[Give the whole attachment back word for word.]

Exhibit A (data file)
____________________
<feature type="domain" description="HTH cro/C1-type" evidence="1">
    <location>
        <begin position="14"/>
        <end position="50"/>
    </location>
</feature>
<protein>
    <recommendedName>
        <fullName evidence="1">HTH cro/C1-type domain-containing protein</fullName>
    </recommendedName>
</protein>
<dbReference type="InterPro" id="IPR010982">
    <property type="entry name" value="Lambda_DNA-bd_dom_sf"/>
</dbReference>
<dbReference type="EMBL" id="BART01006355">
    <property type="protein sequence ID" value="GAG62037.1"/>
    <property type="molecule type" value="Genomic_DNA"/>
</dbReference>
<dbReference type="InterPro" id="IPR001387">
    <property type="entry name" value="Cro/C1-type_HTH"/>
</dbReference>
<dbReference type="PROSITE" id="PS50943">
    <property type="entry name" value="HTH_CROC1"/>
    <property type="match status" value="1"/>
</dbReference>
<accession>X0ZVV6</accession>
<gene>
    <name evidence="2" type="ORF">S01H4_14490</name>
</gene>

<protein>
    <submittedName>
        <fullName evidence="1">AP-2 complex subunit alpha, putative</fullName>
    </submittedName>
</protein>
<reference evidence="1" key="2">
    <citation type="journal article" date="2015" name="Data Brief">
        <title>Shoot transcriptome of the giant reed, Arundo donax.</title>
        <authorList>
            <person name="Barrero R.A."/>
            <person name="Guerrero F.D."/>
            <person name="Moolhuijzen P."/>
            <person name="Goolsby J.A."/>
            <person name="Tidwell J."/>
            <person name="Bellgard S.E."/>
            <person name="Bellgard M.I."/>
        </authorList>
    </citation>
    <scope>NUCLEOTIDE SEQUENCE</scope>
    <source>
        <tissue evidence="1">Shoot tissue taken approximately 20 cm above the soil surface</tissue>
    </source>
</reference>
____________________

<feature type="domain" description="HTH cro/C1-type" evidence="1">
    <location>
        <begin position="14"/>
        <end position="50"/>
    </location>
</feature>
<protein>
    <recommendedName>
        <fullName evidence="1">HTH cro/C1-type domain-containing protein</fullName>
    </recommendedName>
</protein>
<dbReference type="InterPro" id="IPR010982">
    <property type="entry name" value="Lambda_DNA-bd_dom_sf"/>
</dbReference>
<dbReference type="EMBL" id="BART01006355">
    <property type="protein sequence ID" value="GAG62037.1"/>
    <property type="molecule type" value="Genomic_DNA"/>
</dbReference>
<dbReference type="InterPro" id="IPR001387">
    <property type="entry name" value="Cro/C1-type_HTH"/>
</dbReference>
<dbReference type="PROSITE" id="PS50943">
    <property type="entry name" value="HTH_CROC1"/>
    <property type="match status" value="1"/>
</dbReference>
<accession>X0ZVV6</accession>
<gene>
    <name evidence="2" type="ORF">S01H4_14490</name>
</gene>

<protein>
    <submittedName>
        <fullName evidence="1">AP-2 complex subunit alpha, putative</fullName>
    </submittedName>
</protein>
<reference evidence="1" key="2">
    <citation type="journal article" date="2015" name="Data Brief">
        <title>Shoot transcriptome of the giant reed, Arundo donax.</title>
        <authorList>
            <person name="Barrero R.A."/>
            <person name="Guerrero F.D."/>
            <person name="Moolhuijzen P."/>
            <person name="Goolsby J.A."/>
            <person name="Tidwell J."/>
            <person name="Bellgard S.E."/>
            <person name="Bellgard M.I."/>
        </authorList>
    </citation>
    <scope>NUCLEOTIDE SEQUENCE</scope>
    <source>
        <tissue evidence="1">Shoot tissue taken approximately 20 cm above the soil surface</tissue>
    </source>
</reference>